The former captain of the USS Roosevelt has become something of a folk hero after his letter — in which he urged the Navy to take stronger action against a coronavirus outbreak aboard his ship -- became public.
Videos that demonstrate support for Capt. Brett Crozier continue to appear online. In just two days, military spouse Chelesea Wooters' Facebook video received more than 8,000 views.
The video mixes pictures of the crew cheering for Crozier as he left the Roosevelt with good wishes from crewmembers' families.
"He understood the value of his crew," said Wooters, whose husband is a crewmember. "He understood they have families too, just like him. He understood the magnitude of the spiraling of the virus. And it was no longer at a point that they could control with all the steps they were already taking."
Acting Secretary of the Navy Thomas Modly abruptly fired Crozier April 2, after the captain's letter was leaked to the San Francisco Chronicle. Modly flew to Guam to give a rambling 15-minute speech over the ship's loudspeaker, in which her called Crozier "too naive or too stupid to be the commanding officer of a ship like this."
Modly faced harsh criticism for the firing and the speech and resigned as Acting Secretary April 7.
More than 12% of the approximately 4,800 Roosevelt crew members have since tested positive for the coronavirus -- the largest single outbreak in the U.S. military. Most of the crew has been moved to quarters in Guam while the carrier undergoes a deep cleaning.
High school classmates
Mark Guinney met Cozier in middle school in Santa Rosa, California. He, along with his high school classmates, have posted their own show of support.
"He saw something needed to be done to save the lives of his sailors, which I know he took extremely seriously," Guinney said. "And that's very consistent with who Brett is. He's going to do the right thing. It's that moral fiber that I saw glimpses of when we were 16, 17, 18 years old."
Crozier, like a number of naval aviators of his generation, was inspired by the film "Top Gun," Guinney said. Crozier graduated from the Naval Academy in 1992. Initially, he was assigned to pilot helicopters, instead of jets, but eventually made his way to F-18s.
"Unless you have an absolutely stellar reputation, not just as an aviator, but as an officer, they don't even consider allowing you to transfer," said his academy classmate Jerry Derren.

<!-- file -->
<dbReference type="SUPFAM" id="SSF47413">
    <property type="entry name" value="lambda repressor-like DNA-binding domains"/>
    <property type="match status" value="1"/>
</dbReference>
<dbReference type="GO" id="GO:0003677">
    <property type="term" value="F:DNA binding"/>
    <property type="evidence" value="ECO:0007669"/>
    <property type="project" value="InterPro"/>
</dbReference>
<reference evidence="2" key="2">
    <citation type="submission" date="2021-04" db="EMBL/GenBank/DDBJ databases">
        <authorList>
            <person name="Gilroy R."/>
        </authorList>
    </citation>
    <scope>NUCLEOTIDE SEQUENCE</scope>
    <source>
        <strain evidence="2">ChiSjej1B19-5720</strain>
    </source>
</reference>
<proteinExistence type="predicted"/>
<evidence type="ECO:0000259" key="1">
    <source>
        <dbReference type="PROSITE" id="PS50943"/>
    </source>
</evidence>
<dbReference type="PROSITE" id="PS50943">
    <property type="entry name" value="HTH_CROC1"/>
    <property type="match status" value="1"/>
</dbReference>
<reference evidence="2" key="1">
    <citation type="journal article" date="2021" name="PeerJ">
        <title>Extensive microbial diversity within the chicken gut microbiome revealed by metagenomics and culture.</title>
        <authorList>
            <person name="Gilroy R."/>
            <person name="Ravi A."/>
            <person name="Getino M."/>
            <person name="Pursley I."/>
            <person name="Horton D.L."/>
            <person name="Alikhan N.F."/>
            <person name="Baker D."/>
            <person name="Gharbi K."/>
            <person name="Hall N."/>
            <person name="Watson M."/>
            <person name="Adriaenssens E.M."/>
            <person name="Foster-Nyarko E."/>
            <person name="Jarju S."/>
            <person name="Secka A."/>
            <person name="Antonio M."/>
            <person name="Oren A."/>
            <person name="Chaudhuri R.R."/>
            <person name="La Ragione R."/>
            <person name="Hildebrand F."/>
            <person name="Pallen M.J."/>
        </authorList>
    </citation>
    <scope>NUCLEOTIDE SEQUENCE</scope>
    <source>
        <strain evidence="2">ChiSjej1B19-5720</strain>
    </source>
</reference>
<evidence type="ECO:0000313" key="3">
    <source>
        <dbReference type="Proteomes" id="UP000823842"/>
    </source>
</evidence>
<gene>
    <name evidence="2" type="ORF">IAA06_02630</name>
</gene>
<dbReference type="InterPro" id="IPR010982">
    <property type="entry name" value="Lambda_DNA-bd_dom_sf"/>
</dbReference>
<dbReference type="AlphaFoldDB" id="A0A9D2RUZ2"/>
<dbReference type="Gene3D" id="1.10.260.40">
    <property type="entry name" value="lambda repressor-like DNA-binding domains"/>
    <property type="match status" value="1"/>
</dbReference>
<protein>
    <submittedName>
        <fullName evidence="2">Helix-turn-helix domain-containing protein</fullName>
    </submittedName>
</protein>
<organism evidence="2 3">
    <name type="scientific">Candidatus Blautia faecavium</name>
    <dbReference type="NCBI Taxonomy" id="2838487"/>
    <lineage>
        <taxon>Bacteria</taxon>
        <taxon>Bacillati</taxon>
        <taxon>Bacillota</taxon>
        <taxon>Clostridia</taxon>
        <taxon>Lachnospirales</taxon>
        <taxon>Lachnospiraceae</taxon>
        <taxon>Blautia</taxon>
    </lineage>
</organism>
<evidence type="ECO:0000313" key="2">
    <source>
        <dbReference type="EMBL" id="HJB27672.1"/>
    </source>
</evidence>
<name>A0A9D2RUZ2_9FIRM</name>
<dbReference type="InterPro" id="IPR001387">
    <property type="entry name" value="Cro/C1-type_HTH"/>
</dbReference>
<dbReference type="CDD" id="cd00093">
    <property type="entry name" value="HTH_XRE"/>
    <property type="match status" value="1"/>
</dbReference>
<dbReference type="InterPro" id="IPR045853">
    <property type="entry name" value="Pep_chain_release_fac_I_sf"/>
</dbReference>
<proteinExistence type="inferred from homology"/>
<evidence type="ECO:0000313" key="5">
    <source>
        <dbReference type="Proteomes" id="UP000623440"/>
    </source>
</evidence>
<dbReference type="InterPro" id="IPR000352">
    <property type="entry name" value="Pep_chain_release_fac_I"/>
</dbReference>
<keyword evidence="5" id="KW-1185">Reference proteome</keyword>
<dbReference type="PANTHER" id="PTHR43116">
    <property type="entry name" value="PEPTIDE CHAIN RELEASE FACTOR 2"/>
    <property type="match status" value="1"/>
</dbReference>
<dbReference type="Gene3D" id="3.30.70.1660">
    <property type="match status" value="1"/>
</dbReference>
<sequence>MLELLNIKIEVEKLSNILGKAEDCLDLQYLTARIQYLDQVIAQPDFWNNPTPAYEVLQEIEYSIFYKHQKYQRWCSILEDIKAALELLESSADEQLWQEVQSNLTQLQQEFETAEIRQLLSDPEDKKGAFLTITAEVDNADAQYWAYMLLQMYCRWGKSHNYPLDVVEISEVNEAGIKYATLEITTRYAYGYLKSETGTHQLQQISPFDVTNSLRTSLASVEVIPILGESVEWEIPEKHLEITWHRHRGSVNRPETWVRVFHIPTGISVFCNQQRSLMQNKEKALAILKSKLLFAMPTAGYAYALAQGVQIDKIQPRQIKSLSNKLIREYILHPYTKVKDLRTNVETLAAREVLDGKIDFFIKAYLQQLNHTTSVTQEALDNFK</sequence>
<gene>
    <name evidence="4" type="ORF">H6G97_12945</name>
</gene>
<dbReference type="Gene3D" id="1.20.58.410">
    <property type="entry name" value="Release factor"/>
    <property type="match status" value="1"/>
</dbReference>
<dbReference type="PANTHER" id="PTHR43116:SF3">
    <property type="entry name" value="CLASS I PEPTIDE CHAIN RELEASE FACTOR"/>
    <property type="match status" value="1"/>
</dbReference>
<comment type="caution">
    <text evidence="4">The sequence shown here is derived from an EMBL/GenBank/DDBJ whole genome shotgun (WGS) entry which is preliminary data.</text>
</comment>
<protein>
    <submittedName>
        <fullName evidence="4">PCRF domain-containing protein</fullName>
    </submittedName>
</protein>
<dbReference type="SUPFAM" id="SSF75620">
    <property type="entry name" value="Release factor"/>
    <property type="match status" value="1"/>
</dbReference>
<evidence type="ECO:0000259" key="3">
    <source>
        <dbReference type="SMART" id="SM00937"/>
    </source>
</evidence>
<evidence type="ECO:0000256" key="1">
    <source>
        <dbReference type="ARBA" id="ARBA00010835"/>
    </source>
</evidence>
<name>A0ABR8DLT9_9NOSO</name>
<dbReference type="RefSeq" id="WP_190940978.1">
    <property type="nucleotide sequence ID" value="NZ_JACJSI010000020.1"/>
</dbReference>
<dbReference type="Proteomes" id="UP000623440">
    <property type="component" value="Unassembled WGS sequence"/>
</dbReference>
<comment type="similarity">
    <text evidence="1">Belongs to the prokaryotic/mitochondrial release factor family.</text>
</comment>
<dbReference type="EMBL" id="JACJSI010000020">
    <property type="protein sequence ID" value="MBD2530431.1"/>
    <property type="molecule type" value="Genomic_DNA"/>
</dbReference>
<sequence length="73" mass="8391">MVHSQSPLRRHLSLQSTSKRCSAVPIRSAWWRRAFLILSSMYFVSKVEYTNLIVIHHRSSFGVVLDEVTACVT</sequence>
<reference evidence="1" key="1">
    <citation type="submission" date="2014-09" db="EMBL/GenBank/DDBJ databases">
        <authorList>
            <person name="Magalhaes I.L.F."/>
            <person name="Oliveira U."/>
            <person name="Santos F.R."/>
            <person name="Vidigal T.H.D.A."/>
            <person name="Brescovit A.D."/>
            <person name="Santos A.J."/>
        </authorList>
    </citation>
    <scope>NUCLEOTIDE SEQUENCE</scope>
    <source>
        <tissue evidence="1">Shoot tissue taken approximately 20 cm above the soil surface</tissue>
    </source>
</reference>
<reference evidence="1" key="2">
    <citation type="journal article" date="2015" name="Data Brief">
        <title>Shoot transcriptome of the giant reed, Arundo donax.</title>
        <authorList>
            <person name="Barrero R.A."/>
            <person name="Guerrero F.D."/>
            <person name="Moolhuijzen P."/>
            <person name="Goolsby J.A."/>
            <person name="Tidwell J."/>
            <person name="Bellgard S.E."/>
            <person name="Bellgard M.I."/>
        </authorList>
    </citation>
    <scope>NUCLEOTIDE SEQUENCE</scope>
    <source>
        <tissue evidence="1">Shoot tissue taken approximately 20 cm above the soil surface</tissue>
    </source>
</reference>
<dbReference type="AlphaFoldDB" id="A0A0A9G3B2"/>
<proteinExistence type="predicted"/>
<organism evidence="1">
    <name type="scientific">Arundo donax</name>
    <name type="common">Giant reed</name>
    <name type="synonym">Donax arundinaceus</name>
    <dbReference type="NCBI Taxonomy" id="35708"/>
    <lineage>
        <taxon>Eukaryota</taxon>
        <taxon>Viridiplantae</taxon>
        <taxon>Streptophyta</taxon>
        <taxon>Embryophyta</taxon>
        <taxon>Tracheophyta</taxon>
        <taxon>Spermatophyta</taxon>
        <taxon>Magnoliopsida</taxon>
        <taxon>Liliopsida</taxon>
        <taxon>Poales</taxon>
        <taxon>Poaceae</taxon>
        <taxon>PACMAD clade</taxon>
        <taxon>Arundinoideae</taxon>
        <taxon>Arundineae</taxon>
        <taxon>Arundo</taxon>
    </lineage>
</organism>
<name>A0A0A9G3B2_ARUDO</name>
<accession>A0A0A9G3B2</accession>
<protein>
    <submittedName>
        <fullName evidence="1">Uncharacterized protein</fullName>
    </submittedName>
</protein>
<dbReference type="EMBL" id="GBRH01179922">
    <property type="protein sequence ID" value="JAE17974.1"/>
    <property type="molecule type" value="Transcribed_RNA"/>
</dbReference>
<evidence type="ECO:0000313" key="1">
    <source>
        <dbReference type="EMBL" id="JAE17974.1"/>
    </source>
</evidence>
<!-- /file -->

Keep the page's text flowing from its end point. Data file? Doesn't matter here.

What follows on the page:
By the time he took command of the Roosevelt, Crozier was among a rare breed. Aircraft carriers are the only ships routinely commanded by Naval aviators - a painstaking career path that sends pilots back to school to learn about nuclear power, then out to sea again to experience running a ship.
"He's just a genuine person," Darren said. "He's not a flashy, in your face kind of guy. He's loyal. He's a very loyal person, to the Navy, to his crew."
Sailors on the Roosevelt said Crozier seemed like the only person taking their situation seriously. A sailor at Crozier's former command, the USS Blue Ridge, who did not want to be identified, said the captain would approach sailors on late night watch to ask how they were doing.
Not everyone supports the captain. Some in San Diego's military community feel, like Modly, that Crozier violated the chain of command when he sent the letter that leaked.
In his last letter to the families of sailors on board the USS Roosevelt, dated April 2, Crozier attempted to assure the families that the Navy's latest plan - to get most of the crew off of the ship in Guam and decontaminate the carrier - was working.
"I recognize the well-being of our Sailors is preciously important to you, and that is an understanding I do not take lightly," his letter reads. "The Sailors onboard are my top priority, and I promise to do everything I can to take care of them."
One sailor aboard the Roosevelt has died from COVID-19. Crozier also has tested positive for the coronavirus. He has been reassigned and is scheduled to come back to San Diego.
This story was produced by the American Homefront Project, a public media collaboration that reports on American military life and veterans. Funding comes from the Corporation for Public Broadcasting.
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